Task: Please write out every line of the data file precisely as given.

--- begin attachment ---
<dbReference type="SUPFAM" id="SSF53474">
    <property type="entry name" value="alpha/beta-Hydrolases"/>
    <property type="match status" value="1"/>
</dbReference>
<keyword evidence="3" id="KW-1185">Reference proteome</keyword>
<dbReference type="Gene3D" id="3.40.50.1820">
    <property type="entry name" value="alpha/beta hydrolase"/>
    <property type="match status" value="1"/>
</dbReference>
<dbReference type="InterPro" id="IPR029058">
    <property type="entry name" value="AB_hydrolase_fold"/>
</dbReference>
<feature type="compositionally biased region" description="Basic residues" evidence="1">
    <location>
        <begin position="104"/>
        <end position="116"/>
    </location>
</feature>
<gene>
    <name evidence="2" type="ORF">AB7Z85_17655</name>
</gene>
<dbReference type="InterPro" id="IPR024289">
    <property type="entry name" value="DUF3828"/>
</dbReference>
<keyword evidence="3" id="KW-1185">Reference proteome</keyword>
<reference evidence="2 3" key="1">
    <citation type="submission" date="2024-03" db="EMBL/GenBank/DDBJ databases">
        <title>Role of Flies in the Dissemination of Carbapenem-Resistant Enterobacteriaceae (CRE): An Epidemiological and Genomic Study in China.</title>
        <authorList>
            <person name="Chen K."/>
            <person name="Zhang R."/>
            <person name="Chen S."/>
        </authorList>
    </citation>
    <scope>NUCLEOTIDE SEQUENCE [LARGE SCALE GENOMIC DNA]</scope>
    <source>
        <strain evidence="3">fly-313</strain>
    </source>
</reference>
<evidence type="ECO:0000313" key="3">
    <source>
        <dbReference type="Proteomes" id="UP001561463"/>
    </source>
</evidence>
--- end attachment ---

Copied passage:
<dbReference type="SUPFAM" id="SSF53474">
    <property type="entry name" value="alpha/beta-Hydrolases"/>
    <property type="match status" value="1"/>
</dbReference>
<keyword evidence="3" id="KW-1185">Reference proteome</keyword>
<dbReference type="Gene3D" id="3.40.50.1820">
    <property type="entry name" value="alpha/beta hydrolase"/>
    <property type="match status" value="1"/>
</dbReference>
<dbReference type="InterPro" id="IPR029058">
    <property type="entry name" value="AB_hydrolase_fold"/>
</dbReference>
<feature type="compositionally biased region" description="Basic residues" evidence="1">
    <location>
        <begin position="104"/>
        <end position="116"/>
    </location>
</feature>
<gene>
    <name evidence="2" type="ORF">AB7Z85_17655</name>
</gene>
<dbReference type="InterPro" id="IPR024289">
    <property type="entry name" value="DUF3828"/>
</dbReference>
<keyword evidence="3" id="KW-1185">Reference proteome</keyword>
<reference evidence="2 3" key="1">
    <citation type="submission" date="2024-03" db="EMBL/GenBank/DDBJ databases">
        <title>Role of Flies in the Dissemination of Carbapenem-Resistant Enterobacteriaceae (CRE): An Epidemiological and Genomic Study in China.</title>
        <authorList>
            <person name="Chen K."/>
            <person name="Zhang R."/>
            <person name="Chen S."/>
        </authorList>
    </citation>
    <scope>NUCLEOTIDE SEQUENCE [LARGE SCALE GENOMIC DNA]</scope>
    <source>
        <strain evidence="3">fly-313</strain>
    </source>
</reference>
<evidence type="ECO:0000313" key="3">
    <source>
        <dbReference type="Proteomes" id="UP001561463"/>
    </source>
</evidence>